It's fun to watch the veterans clap each other on the back with grim faces.  People are treating this melt season like a wake.  Not a shock, not the trail that ships leave, although you could be forgiven for asking.  The funereal flavor.

Let me ask a different off-color question: given the melt ponding and albedo momentum that have been acquired, which looks very likely to continue for at least the next 10 days, what would it take to slow down the season after that point?

Dull weather.
The problem is that the NH is so warm that I don't see that coming. A wave of early land snow melt is what can be seen, a two-week early spring with heat being amplified going North from every point along the NH.
But who knows. Maybe some negative feedback kicks in.



Okono

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Re: The 2016 melting season
« Reply #1188 on: May 14, 2016, 01:26:09 AM »
The simple answer to your question is......Divine Intervention!!

I'll get the rain dance started now.  No, wait, that's not quite right, is it?  ;D

More seriously, I think the ultimate answer to the question does indeed lie in the weather.  If the albedo of the ice cap has been severely impaired between actual melting and meltponding, then we're reliant on the only other possible barrier: clouds.

I know that downwelling radiation, thermal energy from air and condensing water vapor in particular, and other things can radically alter the impact clouds have on the actual energy balance of the Arctic.  I don't know enough to know what sort of cloud is associated with which sort of system, or which weather to... uh... dance for.

Otherwise, it seems like this is going to start going almost geometric.  The more ice that has melted or meltponded, the more energy is absorbed.  The water stays water, but some of that energy goes to melting adjacent ice.  It smells exponential, and this is to say nothing of the forecast or the possibility of warm water intrusions or anomalous summer Fram export.
« Last Edit: May 14, 2016, 01:32:12 AM by Okono »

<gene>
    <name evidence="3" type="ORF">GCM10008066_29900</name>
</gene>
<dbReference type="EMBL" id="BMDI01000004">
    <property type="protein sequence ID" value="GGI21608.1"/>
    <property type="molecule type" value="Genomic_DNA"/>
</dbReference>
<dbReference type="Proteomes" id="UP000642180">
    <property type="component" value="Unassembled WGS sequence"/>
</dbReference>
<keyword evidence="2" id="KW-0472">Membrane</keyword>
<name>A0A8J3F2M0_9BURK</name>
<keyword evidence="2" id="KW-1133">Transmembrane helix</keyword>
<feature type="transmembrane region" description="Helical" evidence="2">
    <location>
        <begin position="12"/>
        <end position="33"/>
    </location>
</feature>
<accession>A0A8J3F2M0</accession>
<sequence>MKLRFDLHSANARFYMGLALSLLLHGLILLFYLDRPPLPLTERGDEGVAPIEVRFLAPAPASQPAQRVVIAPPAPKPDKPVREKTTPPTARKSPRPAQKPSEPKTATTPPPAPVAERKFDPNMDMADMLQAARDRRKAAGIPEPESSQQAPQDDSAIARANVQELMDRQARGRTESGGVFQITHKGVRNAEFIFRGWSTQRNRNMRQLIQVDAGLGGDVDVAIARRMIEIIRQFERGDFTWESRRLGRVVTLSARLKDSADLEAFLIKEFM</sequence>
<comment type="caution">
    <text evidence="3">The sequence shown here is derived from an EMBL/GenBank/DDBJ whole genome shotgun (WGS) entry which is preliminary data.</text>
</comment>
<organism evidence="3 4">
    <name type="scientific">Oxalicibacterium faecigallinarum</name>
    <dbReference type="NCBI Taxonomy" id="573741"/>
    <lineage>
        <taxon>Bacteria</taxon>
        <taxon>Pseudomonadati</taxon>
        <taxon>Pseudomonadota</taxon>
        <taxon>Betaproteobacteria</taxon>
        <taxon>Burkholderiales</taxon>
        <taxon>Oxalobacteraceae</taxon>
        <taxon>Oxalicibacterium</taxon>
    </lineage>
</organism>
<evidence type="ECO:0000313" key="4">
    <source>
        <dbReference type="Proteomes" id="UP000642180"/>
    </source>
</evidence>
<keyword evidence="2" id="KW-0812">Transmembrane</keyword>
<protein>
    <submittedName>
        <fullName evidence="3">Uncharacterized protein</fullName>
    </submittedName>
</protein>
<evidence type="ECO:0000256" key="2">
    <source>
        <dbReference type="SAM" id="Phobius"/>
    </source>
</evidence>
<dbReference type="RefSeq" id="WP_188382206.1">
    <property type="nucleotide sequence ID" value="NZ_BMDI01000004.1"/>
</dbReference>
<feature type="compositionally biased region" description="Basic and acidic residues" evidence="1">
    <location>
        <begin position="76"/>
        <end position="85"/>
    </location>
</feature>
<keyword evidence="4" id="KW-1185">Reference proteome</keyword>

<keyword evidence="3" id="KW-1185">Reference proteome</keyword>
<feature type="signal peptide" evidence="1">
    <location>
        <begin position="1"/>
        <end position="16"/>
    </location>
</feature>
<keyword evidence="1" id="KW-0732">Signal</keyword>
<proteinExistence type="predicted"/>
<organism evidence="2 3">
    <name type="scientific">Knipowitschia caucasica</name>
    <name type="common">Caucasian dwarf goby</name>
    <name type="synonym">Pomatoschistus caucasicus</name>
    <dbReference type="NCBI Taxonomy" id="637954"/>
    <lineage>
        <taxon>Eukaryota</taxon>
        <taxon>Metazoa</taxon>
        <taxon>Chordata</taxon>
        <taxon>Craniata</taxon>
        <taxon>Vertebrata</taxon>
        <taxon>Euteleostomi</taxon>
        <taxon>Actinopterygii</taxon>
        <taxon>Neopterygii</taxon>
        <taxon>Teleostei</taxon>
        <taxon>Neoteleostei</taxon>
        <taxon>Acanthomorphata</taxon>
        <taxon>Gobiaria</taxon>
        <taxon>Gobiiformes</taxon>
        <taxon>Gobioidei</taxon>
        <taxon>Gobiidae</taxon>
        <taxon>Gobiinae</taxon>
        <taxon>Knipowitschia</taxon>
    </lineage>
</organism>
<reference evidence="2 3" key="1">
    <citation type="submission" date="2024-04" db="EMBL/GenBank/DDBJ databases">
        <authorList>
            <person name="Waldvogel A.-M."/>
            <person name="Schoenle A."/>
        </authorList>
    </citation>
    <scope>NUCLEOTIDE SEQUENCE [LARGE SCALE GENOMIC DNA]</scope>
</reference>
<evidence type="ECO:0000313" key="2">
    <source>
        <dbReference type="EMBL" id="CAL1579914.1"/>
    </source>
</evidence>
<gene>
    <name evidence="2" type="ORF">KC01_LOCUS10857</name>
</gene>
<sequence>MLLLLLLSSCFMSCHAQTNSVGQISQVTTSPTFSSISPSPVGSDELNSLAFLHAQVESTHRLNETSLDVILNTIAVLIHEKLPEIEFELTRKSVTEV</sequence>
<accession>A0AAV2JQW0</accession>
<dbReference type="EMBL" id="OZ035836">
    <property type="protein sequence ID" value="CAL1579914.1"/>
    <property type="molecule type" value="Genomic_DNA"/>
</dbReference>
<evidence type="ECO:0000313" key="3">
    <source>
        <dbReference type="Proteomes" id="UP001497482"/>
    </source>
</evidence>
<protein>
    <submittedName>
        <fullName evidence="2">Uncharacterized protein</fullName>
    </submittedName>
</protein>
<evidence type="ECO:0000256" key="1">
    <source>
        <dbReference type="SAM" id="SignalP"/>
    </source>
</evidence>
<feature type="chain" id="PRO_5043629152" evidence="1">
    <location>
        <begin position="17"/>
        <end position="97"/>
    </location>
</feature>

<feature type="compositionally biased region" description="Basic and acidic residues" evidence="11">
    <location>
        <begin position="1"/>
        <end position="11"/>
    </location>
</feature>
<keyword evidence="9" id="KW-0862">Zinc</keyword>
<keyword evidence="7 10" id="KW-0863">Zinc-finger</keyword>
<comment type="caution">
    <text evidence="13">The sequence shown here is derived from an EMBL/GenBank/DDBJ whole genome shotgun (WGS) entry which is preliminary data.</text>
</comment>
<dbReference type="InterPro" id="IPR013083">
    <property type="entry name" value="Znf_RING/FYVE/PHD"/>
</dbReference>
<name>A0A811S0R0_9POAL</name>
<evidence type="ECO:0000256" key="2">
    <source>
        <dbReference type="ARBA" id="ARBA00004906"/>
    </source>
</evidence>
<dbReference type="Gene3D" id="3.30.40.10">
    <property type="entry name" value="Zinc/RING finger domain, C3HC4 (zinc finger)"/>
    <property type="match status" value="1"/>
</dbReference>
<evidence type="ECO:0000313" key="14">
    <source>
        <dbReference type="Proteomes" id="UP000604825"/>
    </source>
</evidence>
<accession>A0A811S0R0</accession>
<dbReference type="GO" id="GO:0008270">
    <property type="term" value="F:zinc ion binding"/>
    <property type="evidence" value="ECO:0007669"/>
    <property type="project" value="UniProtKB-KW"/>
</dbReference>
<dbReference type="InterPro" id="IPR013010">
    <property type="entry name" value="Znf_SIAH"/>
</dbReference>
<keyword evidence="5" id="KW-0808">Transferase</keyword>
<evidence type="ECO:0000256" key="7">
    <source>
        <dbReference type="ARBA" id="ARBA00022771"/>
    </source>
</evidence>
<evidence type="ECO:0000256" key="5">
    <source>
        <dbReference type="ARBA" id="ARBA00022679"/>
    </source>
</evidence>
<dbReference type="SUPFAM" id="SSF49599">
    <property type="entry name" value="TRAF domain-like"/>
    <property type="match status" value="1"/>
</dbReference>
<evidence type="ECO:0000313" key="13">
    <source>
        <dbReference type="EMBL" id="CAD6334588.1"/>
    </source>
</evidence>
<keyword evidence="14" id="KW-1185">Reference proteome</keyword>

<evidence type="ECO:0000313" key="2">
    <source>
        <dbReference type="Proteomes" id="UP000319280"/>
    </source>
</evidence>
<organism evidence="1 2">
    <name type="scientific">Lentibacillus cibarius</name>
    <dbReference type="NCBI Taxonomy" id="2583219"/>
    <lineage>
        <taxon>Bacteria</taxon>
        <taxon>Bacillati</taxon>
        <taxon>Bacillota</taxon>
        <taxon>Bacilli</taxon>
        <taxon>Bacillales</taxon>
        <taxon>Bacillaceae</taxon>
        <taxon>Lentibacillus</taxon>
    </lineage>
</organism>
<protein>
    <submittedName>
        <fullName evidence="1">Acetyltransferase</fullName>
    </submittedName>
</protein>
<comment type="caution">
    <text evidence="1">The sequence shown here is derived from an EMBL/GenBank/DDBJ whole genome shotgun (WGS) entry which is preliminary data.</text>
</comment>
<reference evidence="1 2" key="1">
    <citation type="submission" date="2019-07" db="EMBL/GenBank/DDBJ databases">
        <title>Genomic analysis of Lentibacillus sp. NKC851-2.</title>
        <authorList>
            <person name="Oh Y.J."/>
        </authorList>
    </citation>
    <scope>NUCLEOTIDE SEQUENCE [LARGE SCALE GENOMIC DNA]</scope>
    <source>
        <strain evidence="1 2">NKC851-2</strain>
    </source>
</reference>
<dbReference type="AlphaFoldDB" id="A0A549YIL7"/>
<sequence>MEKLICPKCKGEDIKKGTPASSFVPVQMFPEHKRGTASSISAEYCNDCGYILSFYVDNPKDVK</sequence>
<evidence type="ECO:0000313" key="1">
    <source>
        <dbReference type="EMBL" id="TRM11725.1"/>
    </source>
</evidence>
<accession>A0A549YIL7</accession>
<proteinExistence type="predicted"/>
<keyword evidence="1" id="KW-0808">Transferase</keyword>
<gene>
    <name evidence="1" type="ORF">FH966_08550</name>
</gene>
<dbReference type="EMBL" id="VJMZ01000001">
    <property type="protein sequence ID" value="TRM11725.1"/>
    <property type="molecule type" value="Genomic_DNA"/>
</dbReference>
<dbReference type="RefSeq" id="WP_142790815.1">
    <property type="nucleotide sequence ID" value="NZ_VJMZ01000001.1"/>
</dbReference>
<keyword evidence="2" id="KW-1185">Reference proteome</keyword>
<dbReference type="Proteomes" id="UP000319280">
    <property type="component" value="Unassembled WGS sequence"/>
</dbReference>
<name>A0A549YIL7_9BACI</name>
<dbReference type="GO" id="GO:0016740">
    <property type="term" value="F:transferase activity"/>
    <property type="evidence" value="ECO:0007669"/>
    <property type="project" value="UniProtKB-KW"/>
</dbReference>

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icy voyeur

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Re: The 2016 melting season
« Reply #1189 on: May 14, 2016, 02:19:53 AM »
The simple answer to your question is......Divine Intervention!!


My best approximation of divine intervention is some induction of turbulence that interrupts oceanic currents bringing warm water into the Arctic and inducing export through the Fram. Or if not technically turbulence, at least a reduction in both the import of relatively warmer water and ice export. Contrary-wise, anything that enhances both of those and I hear Jim Morrison singing The End.

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Re: The 2016 melting season
« Reply #1190 on: May 14, 2016, 02:46:07 AM »


Arctic +5.08  :o :o

Maybe it will back off a little before then.
Is there also dark red over the Himalayas?

I think mountain climbing might be off again this year  :o
Nope, not dark-red, it's pink-purple-whatever ~-10...-20C anomaly is colored of.

Lots of dark-red in the Arctic, though, that's in fact most dark-red anomaly temperature map i've _ever_ seen so far. Pole, Alaska, Russia's Far East, central Greenland, much of Canada and lots of the continent south from Novaya Zemlya - all that is just massive together.

Time to talk how lots of forest fires will make a punch to lower albedo in the Arctic, too? Seeing that much Arctic lands going that high anomalies, and knowing about massive currently ongoing forest fires in 3 russian regions and forest fires in Canada which already caused evacuation of dozens thousands people several days ago, and then seeing this temperature anomaly map, i just think lots and lots soot will fly around, and thus lots of soot will end up darkening remaining snow/ice in the Arctic ocean in the next few months.
Sorry, don't know my geography that well,... So where is that dark red bit,... In China somewhere?
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Okono

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Re: The 2016 melting season
« Reply #1191 on: May 14, 2016, 03:05:33 AM »
Sorry, don't know my geography that well,... So where is that dark red bit,... In China somewhere?

If you mean the portion north of Nepal and Bhutan, it's the Tibetan plateau down into the Taklamakan desert in Xinjiang.  One of the more fascinating and stunning corners of the Earth, if you ever get the chance.  But China's finest is Jiuzhaigou, 九寨沟.

We should get back on topic.  :-X
« Last Edit: May 14, 2016, 03:45:53 AM by Okono »
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Re: The 2016 melting season
« Reply #1192 on: May 14, 2016, 03:56:53 AM »
Despite all the heat it should be noted that Eurasian snowcover is about 1SD above normal in terms of both volume and extent. North America is about normal. The graphs hide the skewed distribution, as some regions have become persistently snowier than normal (like Quebec and northern Siberia) whereas places like AK are torching.


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Re: The 2016 melting season
« Reply #1193 on: May 14, 2016, 04:00:40 AM »
Let me ask a different off-color question: given the melt ponding and albedo momentum that have been acquired, which looks very likely to continue for at least the next 10 days, what would it take to slow down the season after that point?
A full month of persistent light overcast (fog would probably do) and sub-zero temperatures over most of the Arctic.
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Csnavywx

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Re: The 2016 melting season